Singapore home prices rebounded to a record in the second quarter after developers sold more homes, a government report showed.
The island state’s private residential property price index rose 0.4 percent to 206.8 points in the three months ended June 30 from the previous quarter, according to preliminary estimates released by the Urban Redevelopment Authority today.
The latest recovery in prices may renew concerns on government measures to regulate the sale of smaller-sized residential units after developers sold a record number of so-called shoebox apartments in the first quarter. Home sales have climbed 54 percent to 10,880 units this year, according to data from the authority.
“The low interest rate environment and investors looking for investment opportunities to hedge against inflation is resulting in higher prices,” said Nicholas Mak, executive director at SLP International Property Consultants, a real estate consulting company. “Still, it’s too small an increase to justify an intervention by the government.”
Prices of non-landed private residential properties increased by 0.6 percent in the Core Central Region in the quarter compared with a decrease of 0.6 percent in the three months to March 31. Prices in Outside Central Region climbed at a slower pace of 0.4 percent in the quarter, compared with a gain of 1.1 percent in the previous quarter.
The Singapore property index climbed 0.5 percent to the highest in more than two months. CapitaLand Ltd., Southeast Asia’s biggest developer, increased 1.5 percent to S$2.74 as of 9:26 a.m. in Singapore trading, set for the highest since May 7. City Developments Ltd., the country’s second-largest developer, added 0.4 percent.
The increase in the sales of such homes is a concern and the government has asked developers to provide more details, Khaw Boon Wan, Singapore’s National Development Minister, said in May. Shoebox apartments are those smaller than 50 square meters (538 square feet).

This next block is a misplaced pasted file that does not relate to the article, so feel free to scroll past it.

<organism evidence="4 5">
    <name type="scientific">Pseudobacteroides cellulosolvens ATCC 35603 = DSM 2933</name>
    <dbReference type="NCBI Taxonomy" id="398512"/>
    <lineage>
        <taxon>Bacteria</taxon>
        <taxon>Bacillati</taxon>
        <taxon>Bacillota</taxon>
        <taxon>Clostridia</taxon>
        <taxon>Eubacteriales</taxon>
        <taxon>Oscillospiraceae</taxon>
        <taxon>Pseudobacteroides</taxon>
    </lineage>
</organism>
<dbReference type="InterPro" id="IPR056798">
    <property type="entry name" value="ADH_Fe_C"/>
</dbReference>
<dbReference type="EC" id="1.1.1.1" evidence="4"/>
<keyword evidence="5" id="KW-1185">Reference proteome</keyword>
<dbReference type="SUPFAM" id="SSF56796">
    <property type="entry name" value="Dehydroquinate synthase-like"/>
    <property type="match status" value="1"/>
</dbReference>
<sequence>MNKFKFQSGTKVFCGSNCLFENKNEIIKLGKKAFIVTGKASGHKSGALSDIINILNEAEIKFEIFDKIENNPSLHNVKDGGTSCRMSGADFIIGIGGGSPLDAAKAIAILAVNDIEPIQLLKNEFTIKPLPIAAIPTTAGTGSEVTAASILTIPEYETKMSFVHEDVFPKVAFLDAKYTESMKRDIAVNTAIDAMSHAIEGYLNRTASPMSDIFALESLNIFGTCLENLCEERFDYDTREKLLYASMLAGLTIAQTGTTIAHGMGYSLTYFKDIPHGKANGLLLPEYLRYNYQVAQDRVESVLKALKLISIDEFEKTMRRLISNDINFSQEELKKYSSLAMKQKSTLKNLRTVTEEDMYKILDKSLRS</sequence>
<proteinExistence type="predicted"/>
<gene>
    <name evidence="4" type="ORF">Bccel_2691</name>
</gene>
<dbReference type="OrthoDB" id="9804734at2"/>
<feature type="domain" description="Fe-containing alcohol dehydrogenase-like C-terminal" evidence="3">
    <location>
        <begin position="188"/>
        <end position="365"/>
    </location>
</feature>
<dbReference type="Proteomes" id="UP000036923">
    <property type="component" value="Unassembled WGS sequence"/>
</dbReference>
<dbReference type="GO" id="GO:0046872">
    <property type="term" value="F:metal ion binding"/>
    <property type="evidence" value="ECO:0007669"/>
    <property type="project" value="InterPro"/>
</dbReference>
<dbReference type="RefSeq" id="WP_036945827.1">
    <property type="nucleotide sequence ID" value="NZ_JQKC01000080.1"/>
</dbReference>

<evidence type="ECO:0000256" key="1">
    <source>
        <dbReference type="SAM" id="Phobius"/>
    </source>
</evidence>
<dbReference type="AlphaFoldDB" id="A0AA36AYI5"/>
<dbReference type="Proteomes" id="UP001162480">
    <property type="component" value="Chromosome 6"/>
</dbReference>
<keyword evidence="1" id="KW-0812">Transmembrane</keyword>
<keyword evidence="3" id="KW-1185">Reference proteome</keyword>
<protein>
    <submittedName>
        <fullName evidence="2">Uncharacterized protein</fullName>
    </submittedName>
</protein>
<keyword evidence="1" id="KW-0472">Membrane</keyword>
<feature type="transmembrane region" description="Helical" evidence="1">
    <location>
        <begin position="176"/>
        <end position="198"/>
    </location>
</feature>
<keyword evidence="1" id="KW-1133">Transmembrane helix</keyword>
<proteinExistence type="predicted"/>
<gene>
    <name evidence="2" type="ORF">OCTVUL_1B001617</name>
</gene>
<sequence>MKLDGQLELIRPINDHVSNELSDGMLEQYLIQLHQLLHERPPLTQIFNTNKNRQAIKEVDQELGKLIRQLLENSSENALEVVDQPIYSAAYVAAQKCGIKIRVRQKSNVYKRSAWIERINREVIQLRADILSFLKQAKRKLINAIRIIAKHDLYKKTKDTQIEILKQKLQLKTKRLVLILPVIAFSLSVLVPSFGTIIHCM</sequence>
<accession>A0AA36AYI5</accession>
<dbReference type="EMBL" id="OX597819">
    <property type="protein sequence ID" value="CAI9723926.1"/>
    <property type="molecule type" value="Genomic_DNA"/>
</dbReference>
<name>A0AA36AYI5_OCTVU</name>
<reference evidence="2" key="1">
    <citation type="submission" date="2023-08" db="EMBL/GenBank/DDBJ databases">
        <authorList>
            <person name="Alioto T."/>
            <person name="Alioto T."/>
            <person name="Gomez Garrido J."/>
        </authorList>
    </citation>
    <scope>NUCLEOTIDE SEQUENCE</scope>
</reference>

Singapore has been attempting to rein in prices since 2009, when it barred interest-only loans for some housing projects and stopped allowing developers to absorb interest payments for apartments still being built. Foreigners and corporate entities have to pay an additional 10 percent stamp duty following measures introduced in December.
The extra levy is 3 percent for permanent residents purchasing a second home and for citizens buying their third residential property. The government earlier imposed a 1 percent duty on the first S$180,000 ($142,879) of the property price, 2 percent on the next S$180,000 and 3 percent for the remainder.
In January 2011, the government also raised down-payment requirements for second mortgages and extended the period homeowners must hold their properties to avoid a sales transaction tax to fend off speculators.
Still, home sales in May fell 32 percent from a month ago, posting the lowest sales this year as the Europe crisis damped demand. Private home sales fell to 1,702 units in May from this year’s peak of 2,496 units in April, according to data from the Urban Redevelopment Authority. Sales fell below 2,000 units for the first time in four months.
Developers are increasing sales by offering smaller units, according to CBRE Group Inc., the Los Angeles-based property broker. The median size of units declined 24 percent to 667 square feet in the first quarter the previous three months while the median price slid 18 percent to S$786,340, it said.